Retail Gasoline prices ramped higher this week.

--The Energy Information Agency weekly report observes, “The U.S. average retail price for a gallon of gasoline rose 4 cents from last week to $2.73 per gallon and was $0.26 per gallon higher than last year at this time. Prices were generally up across the country with the largest regional price increase in the Midwest where a gallon of gasoline shot up six cents.”

Natural gas prices decrease on mild weather.

-- The U.S. Energy Information Administration reports, “The decline in prices corresponded with a drop in natural gas demand. According to estimates from BENTEK Energy Services, LLC, overall consumption fell by 2 percent from the previous week. A decline in electric power consumption of 21 percent, likely the result of milder temperatures reducing the need for cooling, was the driving factor behind the overall decrease in consumption.”

Janet Tavakoli On The "Biggest Fraud In The History Of Capital Markets"

(ZeroHedge)  It is time for the SEC to reissue their flash crash report, and to reconsider their Waddell and Reed scapegoating campaign. Why? Because apparently Schapiro's pawns never realized that the market is sufficiently intelligent to do a complete forensic analysis on W&R's trade into the flash crash, and to take the "regulator's" word for less than face value (after the Madoff catastrophe, what other option is there). We now have prima facie evidence that the SEC is lying. We wonder: just how many pieces of silver did it cost the HFT lobby to bribe Schapiro and her Princeton physicist (what is it about this university and the caliber of "talent" it generates?) Gregg Berman to skew the data so much it is beyond laughable. In our ongoing expose of what really happened on May 6, Zero Hedge is happy to have collaborated with both W&R and Nanex to bring our readers the full truth behind the flash crash. Here it is...

Karl Denninger Explains Foreclosure-Gate On The Ratigan Show

(ZeroHedge)  Karl Denninger, who has been tracking the issue of title fraud in the mortgage space for years, was on the Dylan Ratigan show earlier, and not only provided one of the most comprehensive explanations of where we are, how we got here, and where we are going (unfortunately nowhere pleasant) to date, but also was gleefully and sarcastically rhetorical with his closing remarks: "What if we find that of these $6 trillion in securities that are out there, outstanding right now, half or more of them are defective. You put them back on the banks and they all blow up. You know what - we have a resolution authority under Frank-Dodd, how about if we use it?"

Of The 11 Million Mortgage Holders Underwater Backed By $2.9 Trillion In Mortgage Debt.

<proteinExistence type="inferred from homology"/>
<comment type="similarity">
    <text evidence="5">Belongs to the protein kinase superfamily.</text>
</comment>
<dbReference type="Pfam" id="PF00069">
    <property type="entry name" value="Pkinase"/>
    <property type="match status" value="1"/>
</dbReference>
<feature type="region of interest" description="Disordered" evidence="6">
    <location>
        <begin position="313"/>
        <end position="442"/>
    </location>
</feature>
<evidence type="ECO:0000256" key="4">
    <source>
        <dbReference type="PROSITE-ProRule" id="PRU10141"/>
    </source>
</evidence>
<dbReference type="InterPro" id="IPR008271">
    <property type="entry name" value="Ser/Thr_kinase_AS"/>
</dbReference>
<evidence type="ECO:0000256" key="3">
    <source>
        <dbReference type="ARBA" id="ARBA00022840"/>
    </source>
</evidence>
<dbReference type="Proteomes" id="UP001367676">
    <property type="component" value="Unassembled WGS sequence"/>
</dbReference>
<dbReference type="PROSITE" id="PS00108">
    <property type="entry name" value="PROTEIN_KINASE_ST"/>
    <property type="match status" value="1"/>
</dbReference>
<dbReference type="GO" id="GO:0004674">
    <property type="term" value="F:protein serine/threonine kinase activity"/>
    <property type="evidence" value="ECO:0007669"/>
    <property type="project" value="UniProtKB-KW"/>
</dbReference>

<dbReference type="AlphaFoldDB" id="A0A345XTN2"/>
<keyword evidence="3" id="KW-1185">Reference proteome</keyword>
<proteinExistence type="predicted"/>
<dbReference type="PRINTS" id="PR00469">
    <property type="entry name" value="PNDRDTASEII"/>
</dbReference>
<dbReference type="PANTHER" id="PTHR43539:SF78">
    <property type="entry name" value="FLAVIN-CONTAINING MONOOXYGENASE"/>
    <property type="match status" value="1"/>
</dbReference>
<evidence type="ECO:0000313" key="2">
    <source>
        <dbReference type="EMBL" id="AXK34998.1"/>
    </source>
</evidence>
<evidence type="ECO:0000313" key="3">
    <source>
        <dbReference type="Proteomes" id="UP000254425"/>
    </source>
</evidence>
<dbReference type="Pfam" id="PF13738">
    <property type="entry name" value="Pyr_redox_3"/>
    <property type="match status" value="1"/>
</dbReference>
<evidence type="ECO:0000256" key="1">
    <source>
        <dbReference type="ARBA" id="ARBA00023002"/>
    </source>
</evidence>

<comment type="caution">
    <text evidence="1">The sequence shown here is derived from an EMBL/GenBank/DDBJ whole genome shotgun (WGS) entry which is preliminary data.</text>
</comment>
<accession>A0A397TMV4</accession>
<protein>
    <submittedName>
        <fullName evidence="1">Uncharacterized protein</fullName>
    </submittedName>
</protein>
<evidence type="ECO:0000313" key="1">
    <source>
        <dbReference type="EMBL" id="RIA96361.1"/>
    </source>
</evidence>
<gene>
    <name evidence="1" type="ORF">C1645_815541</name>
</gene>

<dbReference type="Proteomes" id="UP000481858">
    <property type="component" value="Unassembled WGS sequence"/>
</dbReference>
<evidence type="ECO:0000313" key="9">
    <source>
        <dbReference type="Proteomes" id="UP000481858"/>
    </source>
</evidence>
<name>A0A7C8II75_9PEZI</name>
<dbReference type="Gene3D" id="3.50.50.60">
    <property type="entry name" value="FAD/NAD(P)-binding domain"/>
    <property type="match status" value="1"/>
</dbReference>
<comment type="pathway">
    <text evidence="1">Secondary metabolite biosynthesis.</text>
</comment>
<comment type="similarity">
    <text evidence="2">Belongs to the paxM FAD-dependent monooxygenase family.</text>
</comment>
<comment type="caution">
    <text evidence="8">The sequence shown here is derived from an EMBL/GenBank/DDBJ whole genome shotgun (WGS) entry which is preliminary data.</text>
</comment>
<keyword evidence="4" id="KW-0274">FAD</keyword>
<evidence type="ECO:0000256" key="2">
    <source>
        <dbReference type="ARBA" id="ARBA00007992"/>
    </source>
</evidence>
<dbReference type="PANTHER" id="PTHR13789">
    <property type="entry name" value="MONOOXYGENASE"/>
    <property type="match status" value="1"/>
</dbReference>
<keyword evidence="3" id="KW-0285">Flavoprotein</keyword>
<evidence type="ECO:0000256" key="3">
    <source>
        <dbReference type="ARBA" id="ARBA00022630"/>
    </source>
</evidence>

(Dr.HousingBubble)  Owning with no equity is just renting with no mobility. 11 million mortgage holders underwater backed by $2.9 trillion in mortgage debt. In California, close to 20 percent of mortgage holders underwater by 25 percent or more.

I think the concept of owning a home is undergoing a radical paradigm shift.  Owning conveys a sense that you actually have tangible equity in a property.  This has always been the connotation of ownership in our society.  In the past it did mean something because of decent down payment requirements that built in an equity buffer when people bought.  Even when I attend conferences and events when someone tells me that they purchased a home in the last few years, most of the group automatically assumes that the person somehow has an automatic buffer of equity in the home.  Unless you live under a rock, we all know that over the past decade most of the popular loans required very little to nothing down.  This is a radical shift to the home buying structure.  Yet psychology is a very powerful thing when it comes to home buying and the mythology of the American Dream which is inextricably linked up to owning a home (for better or worse).  Yet is it factual to call it ownership if you have no equity?  What about millions that now face having a mortgage that is underwater? 

Gallup Survey Shows Unemployment Jumps From 9.4% to 10.1%

(Mish)  As economists up their forecasts for tomorrow's jobs report, I am lowering mine.

First, the recent ADP report suggests private nonfarm employment dropped by 39,000 with expectations of a gain. Second, Gallup Finds U.S. Unemployment at 10.1% in September

Unemployment, as measured by Gallup without seasonal adjustment, increased to 10.1% in September -- up sharply from 9.3% in August and 8.9% in July. Much of this increase came during the second half of the month -- the unemployment rate was 9.4% in mid-September -- and therefore is unlikely to be picked up in the government's unemployment report on Friday.

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Disclaimer: The content in this article is written for educational and informational purposes only.  There is no offer or recommendation to buy or sell any security and no information contained here should be interpreted or construed as investment advice. Do you own due diligence as the information in this article is the opinion of Anthony M. Cherniawski and subject to change without notice.